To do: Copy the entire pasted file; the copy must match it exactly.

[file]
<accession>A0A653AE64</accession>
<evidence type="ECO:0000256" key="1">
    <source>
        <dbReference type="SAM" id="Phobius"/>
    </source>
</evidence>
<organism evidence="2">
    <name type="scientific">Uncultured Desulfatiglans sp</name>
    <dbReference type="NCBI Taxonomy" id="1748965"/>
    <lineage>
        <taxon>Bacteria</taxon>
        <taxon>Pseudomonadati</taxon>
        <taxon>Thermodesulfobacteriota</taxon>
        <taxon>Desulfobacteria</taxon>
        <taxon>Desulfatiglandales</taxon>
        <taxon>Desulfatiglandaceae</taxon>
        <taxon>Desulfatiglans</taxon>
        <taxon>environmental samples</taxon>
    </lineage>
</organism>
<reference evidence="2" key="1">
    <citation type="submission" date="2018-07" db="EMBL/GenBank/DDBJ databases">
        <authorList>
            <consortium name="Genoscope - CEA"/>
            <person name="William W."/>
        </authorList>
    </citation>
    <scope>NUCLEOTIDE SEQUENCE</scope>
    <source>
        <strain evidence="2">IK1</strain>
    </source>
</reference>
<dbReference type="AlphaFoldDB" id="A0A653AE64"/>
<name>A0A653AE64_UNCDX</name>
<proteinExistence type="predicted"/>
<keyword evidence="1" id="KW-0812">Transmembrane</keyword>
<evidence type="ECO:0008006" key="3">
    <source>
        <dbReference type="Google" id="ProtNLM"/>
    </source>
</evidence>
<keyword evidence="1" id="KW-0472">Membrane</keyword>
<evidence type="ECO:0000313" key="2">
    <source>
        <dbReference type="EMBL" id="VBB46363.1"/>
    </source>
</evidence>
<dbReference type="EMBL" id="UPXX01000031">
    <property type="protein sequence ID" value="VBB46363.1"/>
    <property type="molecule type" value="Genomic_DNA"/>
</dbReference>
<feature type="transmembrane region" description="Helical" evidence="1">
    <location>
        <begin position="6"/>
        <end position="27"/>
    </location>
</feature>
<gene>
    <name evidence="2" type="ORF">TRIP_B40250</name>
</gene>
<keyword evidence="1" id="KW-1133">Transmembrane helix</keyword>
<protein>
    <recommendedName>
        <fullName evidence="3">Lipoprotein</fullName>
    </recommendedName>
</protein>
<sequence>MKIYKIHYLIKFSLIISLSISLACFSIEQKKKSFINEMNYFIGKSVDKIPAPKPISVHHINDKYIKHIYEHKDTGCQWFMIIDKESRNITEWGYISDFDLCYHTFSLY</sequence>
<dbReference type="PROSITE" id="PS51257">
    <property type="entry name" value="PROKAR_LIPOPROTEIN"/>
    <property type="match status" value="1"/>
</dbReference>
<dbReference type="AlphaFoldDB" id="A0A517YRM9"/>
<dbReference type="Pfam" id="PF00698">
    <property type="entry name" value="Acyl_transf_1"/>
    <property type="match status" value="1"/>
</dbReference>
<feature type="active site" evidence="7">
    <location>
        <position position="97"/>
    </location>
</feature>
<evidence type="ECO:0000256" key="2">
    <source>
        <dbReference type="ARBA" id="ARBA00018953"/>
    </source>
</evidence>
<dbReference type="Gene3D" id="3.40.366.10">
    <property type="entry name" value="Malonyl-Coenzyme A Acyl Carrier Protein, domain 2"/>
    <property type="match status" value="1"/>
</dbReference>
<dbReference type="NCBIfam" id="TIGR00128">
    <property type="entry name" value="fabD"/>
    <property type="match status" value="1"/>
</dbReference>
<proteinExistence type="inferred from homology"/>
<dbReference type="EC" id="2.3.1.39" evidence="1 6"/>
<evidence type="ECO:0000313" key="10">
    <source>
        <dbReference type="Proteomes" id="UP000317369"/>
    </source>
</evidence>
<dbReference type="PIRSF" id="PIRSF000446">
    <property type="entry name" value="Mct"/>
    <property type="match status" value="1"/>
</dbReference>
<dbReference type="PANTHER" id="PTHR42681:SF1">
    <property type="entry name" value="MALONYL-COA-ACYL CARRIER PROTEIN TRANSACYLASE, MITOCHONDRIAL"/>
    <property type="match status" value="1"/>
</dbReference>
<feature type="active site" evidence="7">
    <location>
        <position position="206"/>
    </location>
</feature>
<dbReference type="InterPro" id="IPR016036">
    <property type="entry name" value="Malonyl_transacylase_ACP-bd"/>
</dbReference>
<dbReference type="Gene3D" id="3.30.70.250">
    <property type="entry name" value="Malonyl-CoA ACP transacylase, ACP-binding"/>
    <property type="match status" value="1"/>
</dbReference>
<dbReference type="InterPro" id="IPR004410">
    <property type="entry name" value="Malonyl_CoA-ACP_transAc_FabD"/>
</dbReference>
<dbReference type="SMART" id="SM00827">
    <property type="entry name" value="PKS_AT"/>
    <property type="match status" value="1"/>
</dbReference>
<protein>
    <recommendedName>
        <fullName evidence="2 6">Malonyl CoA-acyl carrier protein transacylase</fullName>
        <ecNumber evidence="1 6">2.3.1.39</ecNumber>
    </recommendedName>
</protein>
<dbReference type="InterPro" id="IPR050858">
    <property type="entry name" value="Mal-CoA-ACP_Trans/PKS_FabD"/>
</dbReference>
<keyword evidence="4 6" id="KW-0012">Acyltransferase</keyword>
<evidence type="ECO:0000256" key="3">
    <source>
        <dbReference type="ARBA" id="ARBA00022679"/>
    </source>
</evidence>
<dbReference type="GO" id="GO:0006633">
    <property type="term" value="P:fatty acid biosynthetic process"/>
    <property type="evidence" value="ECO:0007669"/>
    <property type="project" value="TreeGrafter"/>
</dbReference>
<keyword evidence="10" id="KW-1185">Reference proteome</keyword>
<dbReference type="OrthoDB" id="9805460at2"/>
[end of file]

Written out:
<accession>A0A653AE64</accession>
<evidence type="ECO:0000256" key="1">
    <source>
        <dbReference type="SAM" id="Phobius"/>
    </source>
</evidence>
<organism evidence="2">
    <name type="scientific">Uncultured Desulfatiglans sp</name>
    <dbReference type="NCBI Taxonomy" id="1748965"/>
    <lineage>
        <taxon>Bacteria</taxon>
        <taxon>Pseudomonadati</taxon>
        <taxon>Thermodesulfobacteriota</taxon>
        <taxon>Desulfobacteria</taxon>
        <taxon>Desulfatiglandales</taxon>
        <taxon>Desulfatiglandaceae</taxon>
        <taxon>Desulfatiglans</taxon>
        <taxon>environmental samples</taxon>
    </lineage>
</organism>
<reference evidence="2" key="1">
    <citation type="submission" date="2018-07" db="EMBL/GenBank/DDBJ databases">
        <authorList>
            <consortium name="Genoscope - CEA"/>
            <person name="William W."/>
        </authorList>
    </citation>
    <scope>NUCLEOTIDE SEQUENCE</scope>
    <source>
        <strain evidence="2">IK1</strain>
    </source>
</reference>
<dbReference type="AlphaFoldDB" id="A0A653AE64"/>
<name>A0A653AE64_UNCDX</name>
<proteinExistence type="predicted"/>
<keyword evidence="1" id="KW-0812">Transmembrane</keyword>
<evidence type="ECO:0008006" key="3">
    <source>
        <dbReference type="Google" id="ProtNLM"/>
    </source>
</evidence>
<keyword evidence="1" id="KW-0472">Membrane</keyword>
<evidence type="ECO:0000313" key="2">
    <source>
        <dbReference type="EMBL" id="VBB46363.1"/>
    </source>
</evidence>
<dbReference type="EMBL" id="UPXX01000031">
    <property type="protein sequence ID" value="VBB46363.1"/>
    <property type="molecule type" value="Genomic_DNA"/>
</dbReference>
<feature type="transmembrane region" description="Helical" evidence="1">
    <location>
        <begin position="6"/>
        <end position="27"/>
    </location>
</feature>
<gene>
    <name evidence="2" type="ORF">TRIP_B40250</name>
</gene>
<keyword evidence="1" id="KW-1133">Transmembrane helix</keyword>
<protein>
    <recommendedName>
        <fullName evidence="3">Lipoprotein</fullName>
    </recommendedName>
</protein>
<sequence>MKIYKIHYLIKFSLIISLSISLACFSIEQKKKSFINEMNYFIGKSVDKIPAPKPISVHHINDKYIKHIYEHKDTGCQWFMIIDKESRNITEWGYISDFDLCYHTFSLY</sequence>
<dbReference type="PROSITE" id="PS51257">
    <property type="entry name" value="PROKAR_LIPOPROTEIN"/>
    <property type="match status" value="1"/>
</dbReference>
<dbReference type="AlphaFoldDB" id="A0A517YRM9"/>
<dbReference type="Pfam" id="PF00698">
    <property type="entry name" value="Acyl_transf_1"/>
    <property type="match status" value="1"/>
</dbReference>
<feature type="active site" evidence="7">
    <location>
        <position position="97"/>
    </location>
</feature>
<evidence type="ECO:0000256" key="2">
    <source>
        <dbReference type="ARBA" id="ARBA00018953"/>
    </source>
</evidence>
<dbReference type="Gene3D" id="3.40.366.10">
    <property type="entry name" value="Malonyl-Coenzyme A Acyl Carrier Protein, domain 2"/>
    <property type="match status" value="1"/>
</dbReference>
<dbReference type="NCBIfam" id="TIGR00128">
    <property type="entry name" value="fabD"/>
    <property type="match status" value="1"/>
</dbReference>
<proteinExistence type="inferred from homology"/>
<dbReference type="EC" id="2.3.1.39" evidence="1 6"/>
<evidence type="ECO:0000313" key="10">
    <source>
        <dbReference type="Proteomes" id="UP000317369"/>
    </source>
</evidence>
<dbReference type="PIRSF" id="PIRSF000446">
    <property type="entry name" value="Mct"/>
    <property type="match status" value="1"/>
</dbReference>
<dbReference type="PANTHER" id="PTHR42681:SF1">
    <property type="entry name" value="MALONYL-COA-ACYL CARRIER PROTEIN TRANSACYLASE, MITOCHONDRIAL"/>
    <property type="match status" value="1"/>
</dbReference>
<feature type="active site" evidence="7">
    <location>
        <position position="206"/>
    </location>
</feature>
<dbReference type="InterPro" id="IPR016036">
    <property type="entry name" value="Malonyl_transacylase_ACP-bd"/>
</dbReference>
<dbReference type="Gene3D" id="3.30.70.250">
    <property type="entry name" value="Malonyl-CoA ACP transacylase, ACP-binding"/>
    <property type="match status" value="1"/>
</dbReference>
<dbReference type="InterPro" id="IPR004410">
    <property type="entry name" value="Malonyl_CoA-ACP_transAc_FabD"/>
</dbReference>
<dbReference type="SMART" id="SM00827">
    <property type="entry name" value="PKS_AT"/>
    <property type="match status" value="1"/>
</dbReference>
<protein>
    <recommendedName>
        <fullName evidence="2 6">Malonyl CoA-acyl carrier protein transacylase</fullName>
        <ecNumber evidence="1 6">2.3.1.39</ecNumber>
    </recommendedName>
</protein>
<dbReference type="InterPro" id="IPR050858">
    <property type="entry name" value="Mal-CoA-ACP_Trans/PKS_FabD"/>
</dbReference>
<keyword evidence="4 6" id="KW-0012">Acyltransferase</keyword>
<evidence type="ECO:0000256" key="3">
    <source>
        <dbReference type="ARBA" id="ARBA00022679"/>
    </source>
</evidence>
<dbReference type="GO" id="GO:0006633">
    <property type="term" value="P:fatty acid biosynthetic process"/>
    <property type="evidence" value="ECO:0007669"/>
    <property type="project" value="TreeGrafter"/>
</dbReference>
<keyword evidence="10" id="KW-1185">Reference proteome</keyword>
<dbReference type="OrthoDB" id="9805460at2"/>